Effective communication begins with understanding. Dog act the way they do for a reason. There are causes and meanings behind every single dog’s action. As the owner and pet parent, it is your job to understand the most common dog behaviours.
The importance of understanding your dog’s behaviour
Dog owners often misunderstand common dog behaviours like barking or biting. If you misunderstand your dog, then you will respond to their claims in the wrong way. Here is a list of the most common dogs’ behaviours.
This is a classic dog behaviour, but different barks have different meanings. Dogs may bark, howl, and even whine. Excessive barking can be considered a behaviour problem. Generally, dogs bark to raise an alarm when they sense possible danger, or to indicate a new arrival. But other times, barks have different meaning like:
- Seeking attention
- In response to another dog’s bark
- Acting playful
Dogs sweat through the pads on their feet. However, their body heat is always expelled through their mouth whenever they pant. This means that panting is the primary regulator of body temperature in dogs. It is, without a doubt, one of the most frequent dog’s behaviour. Sometimes, it can even mean that your dog is coping with pain or anxiety.
When your dog is a puppy, he/she will want to chew on toys and other objects to relieve the discomfort of new teeth coming out. However, if your dog’s fully grown, and you still find your cushions, shoes or clothes ripped to shreds, then the problem is much more serious. This behaviour might be a sign of anxiety! You can train your dog to chew on toys instead of other objects but you also need to deal with the underlying cause of the behaviour.
Dogs love to dig. This is why digging is a very common dog’s behaviour. Vets believe that dogs dig because it is wired in their instinct. There are certain breeds more prone to digging because of their hunting ancestry. For instance, terrier breeds. Generally, dogs dig for these reasons:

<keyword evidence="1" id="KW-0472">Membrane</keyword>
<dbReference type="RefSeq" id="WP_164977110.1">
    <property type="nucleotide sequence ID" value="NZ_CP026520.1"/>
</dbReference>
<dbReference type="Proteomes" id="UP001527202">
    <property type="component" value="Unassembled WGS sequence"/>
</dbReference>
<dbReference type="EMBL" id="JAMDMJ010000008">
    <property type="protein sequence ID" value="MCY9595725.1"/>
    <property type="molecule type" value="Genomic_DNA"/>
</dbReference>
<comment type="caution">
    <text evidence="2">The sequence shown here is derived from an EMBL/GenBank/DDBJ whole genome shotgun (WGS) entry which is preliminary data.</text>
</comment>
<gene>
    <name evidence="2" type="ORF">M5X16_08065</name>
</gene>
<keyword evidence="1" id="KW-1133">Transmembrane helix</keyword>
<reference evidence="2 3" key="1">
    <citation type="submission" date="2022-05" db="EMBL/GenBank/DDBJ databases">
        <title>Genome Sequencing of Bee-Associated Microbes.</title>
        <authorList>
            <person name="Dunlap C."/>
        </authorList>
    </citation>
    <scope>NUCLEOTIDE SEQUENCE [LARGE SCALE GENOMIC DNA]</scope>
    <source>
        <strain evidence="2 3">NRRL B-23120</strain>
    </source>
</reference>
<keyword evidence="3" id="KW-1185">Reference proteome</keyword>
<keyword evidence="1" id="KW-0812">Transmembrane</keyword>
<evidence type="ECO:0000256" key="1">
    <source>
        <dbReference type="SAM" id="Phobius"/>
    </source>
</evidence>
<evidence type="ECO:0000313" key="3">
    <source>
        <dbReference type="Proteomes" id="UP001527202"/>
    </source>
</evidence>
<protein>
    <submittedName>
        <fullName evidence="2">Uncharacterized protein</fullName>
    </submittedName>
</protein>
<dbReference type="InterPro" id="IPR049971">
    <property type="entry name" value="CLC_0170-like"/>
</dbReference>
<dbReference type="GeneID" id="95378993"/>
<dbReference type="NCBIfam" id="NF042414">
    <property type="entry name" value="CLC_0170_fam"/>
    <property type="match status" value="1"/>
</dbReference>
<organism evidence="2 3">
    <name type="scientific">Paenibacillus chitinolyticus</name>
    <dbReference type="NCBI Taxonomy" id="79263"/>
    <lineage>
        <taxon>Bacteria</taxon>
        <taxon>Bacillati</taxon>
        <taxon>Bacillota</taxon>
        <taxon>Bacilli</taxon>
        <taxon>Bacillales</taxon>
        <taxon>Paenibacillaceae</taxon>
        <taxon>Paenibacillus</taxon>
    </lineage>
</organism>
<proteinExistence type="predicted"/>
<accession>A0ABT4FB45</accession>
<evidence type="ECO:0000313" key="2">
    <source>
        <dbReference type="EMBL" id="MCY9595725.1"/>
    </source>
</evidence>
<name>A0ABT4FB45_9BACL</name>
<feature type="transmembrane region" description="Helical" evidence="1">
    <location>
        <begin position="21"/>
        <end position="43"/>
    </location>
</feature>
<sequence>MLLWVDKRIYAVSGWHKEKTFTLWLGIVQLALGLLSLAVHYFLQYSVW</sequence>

- Excess energy
- Hunting instinct
- Hiding possessions
- To escape or enter
Even though it looks like a playful dog’s behaviour, jumping up may be dangerous if directed to a child or an elderly person. By just systematically ignoring this behaviour, you can reduce it. Try turning around and leaving the room if your dog jumps up. If this is not successful, then you might want to try professional advice.
Dogs like to chase objects simply because it’s written in their DNA. This predatory instinct is quite developed in some dogs. Generally, you may see how some dogs like to chase other dogs, people running or cars! Either way, any of these scenarios can lead to harmful consequences. You can’t really stop this dog’s behaviour but you can take steps to prevent danger. These require disciple and plenty of respect. You can:
- Keep your dog on a leash.
- Train your dog with a dog whistle.
- Teach your dog to respond when called upon.
Separation related problems
This is perhaps the most common dog’s behaviour. It is a very complex problem that can manifest in different ways like barking, chewing, inappropriate urination and defecation among others. Your dog will exhibit these signs on a daily basis or only at certain times in the day. It is important to identify the underlying cause in order to solve the problem.
This is considered one of the most difficult dog’s behaviour problems. In fact, if this behaviour is not properly trained, it can lead to the damage to your house, plus it can render your dog unwelcome in public places. In order to solve this, you need to understand the various reasons why your dog might be doing this like:
- Marking his/her territory
- Too much excitement
- Seeking attention
Once you understand these behaviours, you are better equipped to recognize your dog’s needs better and faster. Just know that the meaning of your dog’s behaviour is the key to figuring out what the problem is.